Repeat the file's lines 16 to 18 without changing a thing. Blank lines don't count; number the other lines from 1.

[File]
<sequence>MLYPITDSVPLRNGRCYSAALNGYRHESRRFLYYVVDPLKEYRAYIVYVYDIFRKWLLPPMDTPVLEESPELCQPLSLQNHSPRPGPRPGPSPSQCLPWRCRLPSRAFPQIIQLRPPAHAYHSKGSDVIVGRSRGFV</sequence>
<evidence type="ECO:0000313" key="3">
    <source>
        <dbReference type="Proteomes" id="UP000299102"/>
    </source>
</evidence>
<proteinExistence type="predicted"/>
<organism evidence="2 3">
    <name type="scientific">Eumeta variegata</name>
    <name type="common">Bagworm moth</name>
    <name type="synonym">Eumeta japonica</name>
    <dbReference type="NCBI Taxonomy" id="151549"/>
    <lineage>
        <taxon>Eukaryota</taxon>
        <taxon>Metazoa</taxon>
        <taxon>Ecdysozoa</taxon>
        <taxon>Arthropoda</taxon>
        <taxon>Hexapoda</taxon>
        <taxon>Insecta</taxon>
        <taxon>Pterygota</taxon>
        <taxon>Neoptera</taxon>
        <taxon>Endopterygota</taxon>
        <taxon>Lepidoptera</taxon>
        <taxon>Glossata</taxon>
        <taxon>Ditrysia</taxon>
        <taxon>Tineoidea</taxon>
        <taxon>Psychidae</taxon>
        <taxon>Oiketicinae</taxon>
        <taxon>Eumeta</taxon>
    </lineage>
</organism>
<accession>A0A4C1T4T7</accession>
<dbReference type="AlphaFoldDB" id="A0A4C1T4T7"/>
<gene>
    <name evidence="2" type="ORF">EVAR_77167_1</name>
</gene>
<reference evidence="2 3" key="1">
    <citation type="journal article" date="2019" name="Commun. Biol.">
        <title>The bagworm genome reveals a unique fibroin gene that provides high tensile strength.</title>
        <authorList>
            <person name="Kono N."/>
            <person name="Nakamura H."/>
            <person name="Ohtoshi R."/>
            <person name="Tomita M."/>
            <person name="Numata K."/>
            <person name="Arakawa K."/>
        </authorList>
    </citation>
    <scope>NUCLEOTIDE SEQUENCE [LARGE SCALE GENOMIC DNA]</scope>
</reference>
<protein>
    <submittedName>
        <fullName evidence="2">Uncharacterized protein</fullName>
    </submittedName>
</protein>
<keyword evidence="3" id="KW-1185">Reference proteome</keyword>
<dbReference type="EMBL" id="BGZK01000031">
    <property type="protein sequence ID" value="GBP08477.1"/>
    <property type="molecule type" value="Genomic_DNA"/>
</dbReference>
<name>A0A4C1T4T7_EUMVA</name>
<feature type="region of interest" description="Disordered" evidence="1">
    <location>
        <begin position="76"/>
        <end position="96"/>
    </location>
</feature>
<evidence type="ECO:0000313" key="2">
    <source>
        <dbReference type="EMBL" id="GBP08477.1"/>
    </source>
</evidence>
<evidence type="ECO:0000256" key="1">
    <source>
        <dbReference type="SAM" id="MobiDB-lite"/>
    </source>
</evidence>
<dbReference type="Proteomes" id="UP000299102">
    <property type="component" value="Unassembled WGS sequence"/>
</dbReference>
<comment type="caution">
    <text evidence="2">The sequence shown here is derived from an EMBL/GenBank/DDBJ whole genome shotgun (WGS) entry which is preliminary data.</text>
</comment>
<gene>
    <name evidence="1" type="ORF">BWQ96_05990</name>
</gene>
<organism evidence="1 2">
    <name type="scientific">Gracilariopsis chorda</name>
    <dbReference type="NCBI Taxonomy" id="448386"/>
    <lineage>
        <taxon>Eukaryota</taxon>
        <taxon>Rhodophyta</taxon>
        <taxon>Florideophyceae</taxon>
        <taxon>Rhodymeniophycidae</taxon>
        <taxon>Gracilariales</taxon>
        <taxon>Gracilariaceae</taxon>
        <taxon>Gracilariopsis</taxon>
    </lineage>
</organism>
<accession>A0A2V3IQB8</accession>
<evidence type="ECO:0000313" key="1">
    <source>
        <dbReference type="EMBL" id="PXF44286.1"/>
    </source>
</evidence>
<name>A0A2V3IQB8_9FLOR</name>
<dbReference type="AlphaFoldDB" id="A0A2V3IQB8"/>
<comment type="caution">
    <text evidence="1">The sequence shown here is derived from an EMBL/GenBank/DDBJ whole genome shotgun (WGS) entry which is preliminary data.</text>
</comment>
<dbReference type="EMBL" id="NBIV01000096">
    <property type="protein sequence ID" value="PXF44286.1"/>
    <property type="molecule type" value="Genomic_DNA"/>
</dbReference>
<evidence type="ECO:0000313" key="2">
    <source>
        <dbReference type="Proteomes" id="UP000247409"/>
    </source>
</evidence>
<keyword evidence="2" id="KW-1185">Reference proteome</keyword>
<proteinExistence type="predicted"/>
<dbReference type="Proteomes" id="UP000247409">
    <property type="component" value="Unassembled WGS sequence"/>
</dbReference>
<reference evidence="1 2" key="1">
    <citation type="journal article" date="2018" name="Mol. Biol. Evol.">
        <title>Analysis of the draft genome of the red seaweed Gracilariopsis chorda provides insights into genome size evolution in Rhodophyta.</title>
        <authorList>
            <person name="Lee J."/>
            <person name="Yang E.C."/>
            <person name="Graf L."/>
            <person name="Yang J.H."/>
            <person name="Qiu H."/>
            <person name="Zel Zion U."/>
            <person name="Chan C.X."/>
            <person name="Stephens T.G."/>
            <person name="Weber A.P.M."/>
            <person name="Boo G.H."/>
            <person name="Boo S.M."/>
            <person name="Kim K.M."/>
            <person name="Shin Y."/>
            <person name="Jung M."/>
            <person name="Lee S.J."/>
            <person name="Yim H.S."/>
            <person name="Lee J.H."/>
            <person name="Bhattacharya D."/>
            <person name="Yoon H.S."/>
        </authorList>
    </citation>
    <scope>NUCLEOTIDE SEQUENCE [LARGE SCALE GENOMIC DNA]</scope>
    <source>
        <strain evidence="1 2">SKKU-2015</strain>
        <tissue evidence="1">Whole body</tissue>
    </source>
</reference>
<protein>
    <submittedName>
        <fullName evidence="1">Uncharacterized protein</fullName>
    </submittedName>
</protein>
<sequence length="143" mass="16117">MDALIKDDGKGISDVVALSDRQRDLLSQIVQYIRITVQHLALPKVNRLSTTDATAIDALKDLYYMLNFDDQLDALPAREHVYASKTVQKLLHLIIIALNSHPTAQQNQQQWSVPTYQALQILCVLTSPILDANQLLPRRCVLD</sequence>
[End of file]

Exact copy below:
        <taxon>Ecdysozoa</taxon>
        <taxon>Arthropoda</taxon>
        <taxon>Hexapoda</taxon>